Beneath his controlled demeanor, attorney John O’Rourke is a man in turmoil. Since the death of his wife, he has been juggling the rigors of a controversial capital murder case and the demands of raising two children. As 11-year-old Maggie and 14-year-old Teddy long for the past, they must also contend with the hostility that swirls around them since their father took on the defense of a despised killer - including a brick through their window one autumn morning.
But a quieter event also takes place that day. A woman arrives on the O’Rourke doorstep to find a household in chaos but brimming with love - and, she hopes, answers. Six months ago Kate Harris’s younger sister fled from home following a devastating confrontation. After mailing a single postcard from the New England shore, Willa Harris vanished. With only a postmark to go on, Kate comes to the seaside - and discovers the one man who may be able to help her....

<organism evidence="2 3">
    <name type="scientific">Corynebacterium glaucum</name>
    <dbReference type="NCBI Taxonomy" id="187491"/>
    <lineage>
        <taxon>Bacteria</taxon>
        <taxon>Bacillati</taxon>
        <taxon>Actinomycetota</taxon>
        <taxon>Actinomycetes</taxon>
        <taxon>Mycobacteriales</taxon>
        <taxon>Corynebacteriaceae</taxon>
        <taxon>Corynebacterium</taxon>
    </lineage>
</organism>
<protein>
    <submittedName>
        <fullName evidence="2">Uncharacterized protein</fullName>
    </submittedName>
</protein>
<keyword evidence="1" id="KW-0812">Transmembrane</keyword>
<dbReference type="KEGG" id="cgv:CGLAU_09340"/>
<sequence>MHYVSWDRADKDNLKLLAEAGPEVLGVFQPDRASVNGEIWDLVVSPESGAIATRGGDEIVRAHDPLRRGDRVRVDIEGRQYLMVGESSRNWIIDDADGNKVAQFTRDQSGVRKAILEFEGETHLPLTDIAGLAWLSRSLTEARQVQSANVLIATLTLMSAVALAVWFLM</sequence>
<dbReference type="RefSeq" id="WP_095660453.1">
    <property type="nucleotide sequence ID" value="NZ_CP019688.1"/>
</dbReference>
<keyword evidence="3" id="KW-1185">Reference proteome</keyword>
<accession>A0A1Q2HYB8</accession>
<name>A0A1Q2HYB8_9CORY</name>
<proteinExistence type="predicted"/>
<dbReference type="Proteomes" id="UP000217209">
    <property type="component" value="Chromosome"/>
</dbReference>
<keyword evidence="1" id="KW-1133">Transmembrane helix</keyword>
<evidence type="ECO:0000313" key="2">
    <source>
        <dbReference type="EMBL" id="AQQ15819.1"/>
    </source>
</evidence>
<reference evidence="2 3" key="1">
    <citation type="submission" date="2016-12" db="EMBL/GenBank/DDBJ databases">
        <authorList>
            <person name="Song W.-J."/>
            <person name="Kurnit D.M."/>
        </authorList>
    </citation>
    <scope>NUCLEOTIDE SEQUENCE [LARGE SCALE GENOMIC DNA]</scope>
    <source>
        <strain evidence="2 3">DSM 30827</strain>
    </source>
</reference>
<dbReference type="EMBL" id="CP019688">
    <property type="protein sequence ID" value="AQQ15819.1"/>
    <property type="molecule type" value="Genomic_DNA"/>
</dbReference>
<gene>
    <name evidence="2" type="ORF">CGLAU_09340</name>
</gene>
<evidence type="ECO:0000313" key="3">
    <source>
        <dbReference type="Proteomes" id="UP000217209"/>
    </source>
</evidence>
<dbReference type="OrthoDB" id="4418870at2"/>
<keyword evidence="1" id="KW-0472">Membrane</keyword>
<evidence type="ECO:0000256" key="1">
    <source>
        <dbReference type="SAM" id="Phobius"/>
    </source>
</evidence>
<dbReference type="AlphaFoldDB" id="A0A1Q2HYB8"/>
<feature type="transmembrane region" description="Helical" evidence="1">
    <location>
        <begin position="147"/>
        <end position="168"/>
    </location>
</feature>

©2003 Luanne Rice (P)2013 Brilliance Audio, Inc.
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I'm a sucker for magical realism and Luanne Rice is one of the best Americans writing in that genre today. Her stories tend to be tightly crafted, her characters masterful and in each book, she creates a world of it's own with new rules for 'the way things work'.
'The Secret Hour' threw me for a loop. The story seemed to uncharacteristically meander. I kept wondering where Rice was going and why certain scenes even existed. I even began to wonder if Rice herself knew where she was going with this dull, uncompelling love story and disappearance mystery. I should have known better: near the end of the book, with one brush stroke in one scene, 'The Secret Hour' pulled itself into a tightly written, enjoyable and very adult fairy tale.
'Oh, duh”, I thought, chiding myself for doubting the author.
Narrator Christina Traister is so very good at narrative passages and so bad at male voices that I thought she was new to her craft and her talent instinctual. With a little vocal training, I thought, she'll be at the top of her game. When I looked her up, I was surprised to find 40 credits to her name and 'The Secret Hour' one of her most recent.
This isn't a book for listeners unfamiliar with Luanne Rice: it's a story that takes patience and trust. You've got to love her work to enjoy 'The Secret Hour'.
I did. In the end.
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